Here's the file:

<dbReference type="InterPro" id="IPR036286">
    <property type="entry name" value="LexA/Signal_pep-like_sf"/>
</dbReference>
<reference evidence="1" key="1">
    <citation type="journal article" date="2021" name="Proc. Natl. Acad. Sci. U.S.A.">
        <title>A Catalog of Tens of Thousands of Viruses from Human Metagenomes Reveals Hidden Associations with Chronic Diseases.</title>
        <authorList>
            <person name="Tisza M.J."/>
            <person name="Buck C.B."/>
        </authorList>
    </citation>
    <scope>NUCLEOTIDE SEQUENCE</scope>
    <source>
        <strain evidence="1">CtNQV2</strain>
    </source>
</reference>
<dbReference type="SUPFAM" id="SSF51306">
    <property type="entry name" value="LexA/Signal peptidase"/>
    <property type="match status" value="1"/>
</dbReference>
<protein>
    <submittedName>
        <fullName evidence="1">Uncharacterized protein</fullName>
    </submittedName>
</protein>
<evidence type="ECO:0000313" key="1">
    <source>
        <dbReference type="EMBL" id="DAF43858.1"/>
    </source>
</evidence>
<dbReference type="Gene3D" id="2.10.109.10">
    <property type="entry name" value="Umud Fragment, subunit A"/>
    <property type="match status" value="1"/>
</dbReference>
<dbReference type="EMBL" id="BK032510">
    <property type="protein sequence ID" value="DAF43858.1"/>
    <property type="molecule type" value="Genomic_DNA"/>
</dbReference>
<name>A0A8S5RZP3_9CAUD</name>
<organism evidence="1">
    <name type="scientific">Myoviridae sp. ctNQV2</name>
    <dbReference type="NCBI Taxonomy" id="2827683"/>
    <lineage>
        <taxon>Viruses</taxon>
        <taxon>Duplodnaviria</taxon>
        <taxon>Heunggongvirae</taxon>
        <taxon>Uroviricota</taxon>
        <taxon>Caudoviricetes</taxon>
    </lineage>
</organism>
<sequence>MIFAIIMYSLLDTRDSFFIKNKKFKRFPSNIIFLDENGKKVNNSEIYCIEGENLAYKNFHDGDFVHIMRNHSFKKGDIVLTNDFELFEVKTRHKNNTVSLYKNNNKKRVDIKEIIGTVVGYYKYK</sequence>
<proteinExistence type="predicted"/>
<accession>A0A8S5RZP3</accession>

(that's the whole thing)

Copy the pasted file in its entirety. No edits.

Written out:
<dbReference type="InterPro" id="IPR036286">
    <property type="entry name" value="LexA/Signal_pep-like_sf"/>
</dbReference>
<reference evidence="1" key="1">
    <citation type="journal article" date="2021" name="Proc. Natl. Acad. Sci. U.S.A.">
        <title>A Catalog of Tens of Thousands of Viruses from Human Metagenomes Reveals Hidden Associations with Chronic Diseases.</title>
        <authorList>
            <person name="Tisza M.J."/>
            <person name="Buck C.B."/>
        </authorList>
    </citation>
    <scope>NUCLEOTIDE SEQUENCE</scope>
    <source>
        <strain evidence="1">CtNQV2</strain>
    </source>
</reference>
<dbReference type="SUPFAM" id="SSF51306">
    <property type="entry name" value="LexA/Signal peptidase"/>
    <property type="match status" value="1"/>
</dbReference>
<protein>
    <submittedName>
        <fullName evidence="1">Uncharacterized protein</fullName>
    </submittedName>
</protein>
<evidence type="ECO:0000313" key="1">
    <source>
        <dbReference type="EMBL" id="DAF43858.1"/>
    </source>
</evidence>
<dbReference type="Gene3D" id="2.10.109.10">
    <property type="entry name" value="Umud Fragment, subunit A"/>
    <property type="match status" value="1"/>
</dbReference>
<dbReference type="EMBL" id="BK032510">
    <property type="protein sequence ID" value="DAF43858.1"/>
    <property type="molecule type" value="Genomic_DNA"/>
</dbReference>
<name>A0A8S5RZP3_9CAUD</name>
<organism evidence="1">
    <name type="scientific">Myoviridae sp. ctNQV2</name>
    <dbReference type="NCBI Taxonomy" id="2827683"/>
    <lineage>
        <taxon>Viruses</taxon>
        <taxon>Duplodnaviria</taxon>
        <taxon>Heunggongvirae</taxon>
        <taxon>Uroviricota</taxon>
        <taxon>Caudoviricetes</taxon>
    </lineage>
</organism>
<sequence>MIFAIIMYSLLDTRDSFFIKNKKFKRFPSNIIFLDENGKKVNNSEIYCIEGENLAYKNFHDGDFVHIMRNHSFKKGDIVLTNDFELFEVKTRHKNNTVSLYKNNNKKRVDIKEIIGTVVGYYKYK</sequence>
<proteinExistence type="predicted"/>
<accession>A0A8S5RZP3</accession>